Quote Quoting TLark
    View Post
    If he was indeed asleep one would think crashing through a chain link fence would wake him up.
    Some people are really deep sleepers. It's also possible that he experienced some kind of medical emergency. Someone driving a car in a diabetic crisis can be completely and totally gone to the world, even after hitting things.

    Quote Quoting TLark
    View Post
    Multiple people have suggested that I install barriers like you see in front of government buildings to protect from terrorists, or in this case, negligent drivers. Most likely I will be looking at one-ton landscape boulders. That should wake him up.
    Those are certainly options. I probably wouldn't bother with it unless your house is located in a spot where this happens frequently.

  6. #6
    Join Date
    Jan 2008
    Location
    Baltimore, Maryland
    Posts
    19

    Default Re: What Are Legal Remedies when Vehicle Crashes into House

    Quote Quoting free9man
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    Yes, yes I do. Accusing someone who caused an accident of being a terrorist is very much hyperbole.
    .
    You apparently struggle to understand the word "Like". I didn't say he "was" a terrorist. The damage he did to my home looked "like" a tornado hit. Bathroom demolished, sink on the floor, water everywhere. As to the point of question 1 – I was astonished to learn that after causing massive damage the driver was not charged with anything ... not even a citation. So I am trying to understand why this is acceptable. Regardless of the drivers intent, he is clearly a threat to public safety.

    When I called the police records division I was told I could pick up the police report and would not have to pay for it because I was the victim. I can only repeat what I was told. I think that is common practice even it isn't in the law. Upon arriving for the report I was then told I would have to pay a fee because I was not a victim.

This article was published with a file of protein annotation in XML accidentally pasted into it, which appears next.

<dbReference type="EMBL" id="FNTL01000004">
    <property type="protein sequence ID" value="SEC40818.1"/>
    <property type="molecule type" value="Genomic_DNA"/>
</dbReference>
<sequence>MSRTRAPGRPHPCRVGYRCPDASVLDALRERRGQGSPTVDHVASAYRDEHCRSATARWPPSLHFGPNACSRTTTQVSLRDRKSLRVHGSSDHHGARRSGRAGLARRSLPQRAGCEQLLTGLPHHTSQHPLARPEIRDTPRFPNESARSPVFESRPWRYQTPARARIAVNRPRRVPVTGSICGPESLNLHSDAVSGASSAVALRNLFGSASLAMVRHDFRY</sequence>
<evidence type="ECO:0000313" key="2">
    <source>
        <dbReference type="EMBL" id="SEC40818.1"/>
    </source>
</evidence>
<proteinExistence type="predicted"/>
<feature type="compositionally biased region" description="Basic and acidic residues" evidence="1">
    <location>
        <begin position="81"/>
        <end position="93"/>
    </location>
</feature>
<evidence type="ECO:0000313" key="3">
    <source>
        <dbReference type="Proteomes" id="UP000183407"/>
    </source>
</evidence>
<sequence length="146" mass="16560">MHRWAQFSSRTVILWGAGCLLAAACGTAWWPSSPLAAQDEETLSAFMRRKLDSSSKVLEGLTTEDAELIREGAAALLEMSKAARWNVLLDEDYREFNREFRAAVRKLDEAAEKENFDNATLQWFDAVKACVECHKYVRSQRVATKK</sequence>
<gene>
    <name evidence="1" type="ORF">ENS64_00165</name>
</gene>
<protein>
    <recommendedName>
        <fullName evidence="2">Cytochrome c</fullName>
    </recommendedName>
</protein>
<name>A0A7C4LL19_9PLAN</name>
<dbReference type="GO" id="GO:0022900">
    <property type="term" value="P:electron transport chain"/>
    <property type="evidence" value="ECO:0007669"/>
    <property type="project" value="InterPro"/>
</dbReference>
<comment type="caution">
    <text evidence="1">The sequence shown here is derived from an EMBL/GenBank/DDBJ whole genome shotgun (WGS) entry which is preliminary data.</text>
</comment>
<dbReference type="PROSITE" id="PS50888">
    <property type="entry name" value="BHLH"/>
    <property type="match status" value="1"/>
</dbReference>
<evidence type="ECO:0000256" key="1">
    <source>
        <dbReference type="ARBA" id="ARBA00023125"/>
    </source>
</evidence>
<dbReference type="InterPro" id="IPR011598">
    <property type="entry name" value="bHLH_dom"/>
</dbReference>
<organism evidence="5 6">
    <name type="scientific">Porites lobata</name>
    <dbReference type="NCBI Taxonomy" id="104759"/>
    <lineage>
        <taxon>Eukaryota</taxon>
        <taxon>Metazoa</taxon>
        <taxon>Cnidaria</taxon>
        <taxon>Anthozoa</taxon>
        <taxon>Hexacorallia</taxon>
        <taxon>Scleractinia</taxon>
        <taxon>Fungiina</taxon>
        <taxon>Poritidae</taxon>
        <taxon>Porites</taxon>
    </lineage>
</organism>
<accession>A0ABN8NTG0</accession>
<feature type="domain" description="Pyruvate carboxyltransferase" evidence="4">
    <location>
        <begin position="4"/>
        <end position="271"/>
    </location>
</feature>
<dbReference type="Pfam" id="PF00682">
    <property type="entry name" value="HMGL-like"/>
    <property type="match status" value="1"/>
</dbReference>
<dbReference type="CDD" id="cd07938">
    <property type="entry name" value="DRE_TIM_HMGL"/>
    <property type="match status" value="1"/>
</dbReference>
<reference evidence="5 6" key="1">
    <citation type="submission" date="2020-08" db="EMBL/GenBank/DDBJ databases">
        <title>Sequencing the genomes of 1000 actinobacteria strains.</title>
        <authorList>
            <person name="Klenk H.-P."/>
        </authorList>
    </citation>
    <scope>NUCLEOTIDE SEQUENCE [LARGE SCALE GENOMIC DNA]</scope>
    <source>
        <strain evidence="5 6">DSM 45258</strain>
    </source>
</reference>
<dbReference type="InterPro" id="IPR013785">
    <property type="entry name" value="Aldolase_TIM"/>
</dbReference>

7. #7
    Join Date
    Jul 2010
    Posts
    7,603

    Default Re: What Are Legal Remedies when Vehicle Crashes into House

    Quote Quoting TLark
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    You apparently struggle to understand the word "Like". I didn't say he "was" a terrorist.
    I am familiar with the word like and many of it's uses and meanings, although I will admit there may be some I don't. In this case, I am well aware. You are trying to back pedal. The full context of what you wrote does not imply the same use as "like a tornado".

    As you have been told, he may be charged later down the road. They have until the statute of limitations runs for whatever they may be thinking of. We cannot say why they are taking the course of action they are. Perhaps he is not in a fit state to be charged at the moment.

    No, it is not common for victims to get freebie reports at least in traffic accidents. It's not a crime in the traditional sense which may be where the confusion arose. It's possible they may have a policy of crime victims getting a freebie but since this wasn't a crime per se, you had to pay.

  8. #8
    Join Date
    Mar 2013
    Posts
    16,864

    Default Re: What Are Legal Remedies when Vehicle Crashes into House

    Quote Quoting TLark
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    Most likely I will be looking at one-ton landscape boulders.
    That's actually a good idea. I have them along the front of my property. 200-300 lbs each I guess. Couple of years ago a car hit one, moved it about a foot and left pieces of car behind. No harm to the boulder.

    Anyway, I don't know what you hope to learn here. You obviously can sue the driver. I'm sure you know that.

    But why bother? Your homeowners insurance will cover all the repairs (and temporary lodging and expenses) and go after the driver for reimbursement including your deductible. You should already have had an adjuster out and started working with contractors on scheduling repairs.

    It's only been less than two weeks. That he hasn't been charged yet doesn't necessarily mean that he won't be charged at some future date.

  9. #9
    Join Date
    Jul 2018
    Posts
    1,287

    Default Re: What Are Legal Remedies when Vehicle Crashes into House

    I don't really understand question #1. You're obviously free to make a claim against the driver's auto liability insurance and/or sue him -- to say nothing of a claim with your own homeowner's insurance.

    I don't understand the point of question #2.

    You may want to consult with a local attorney.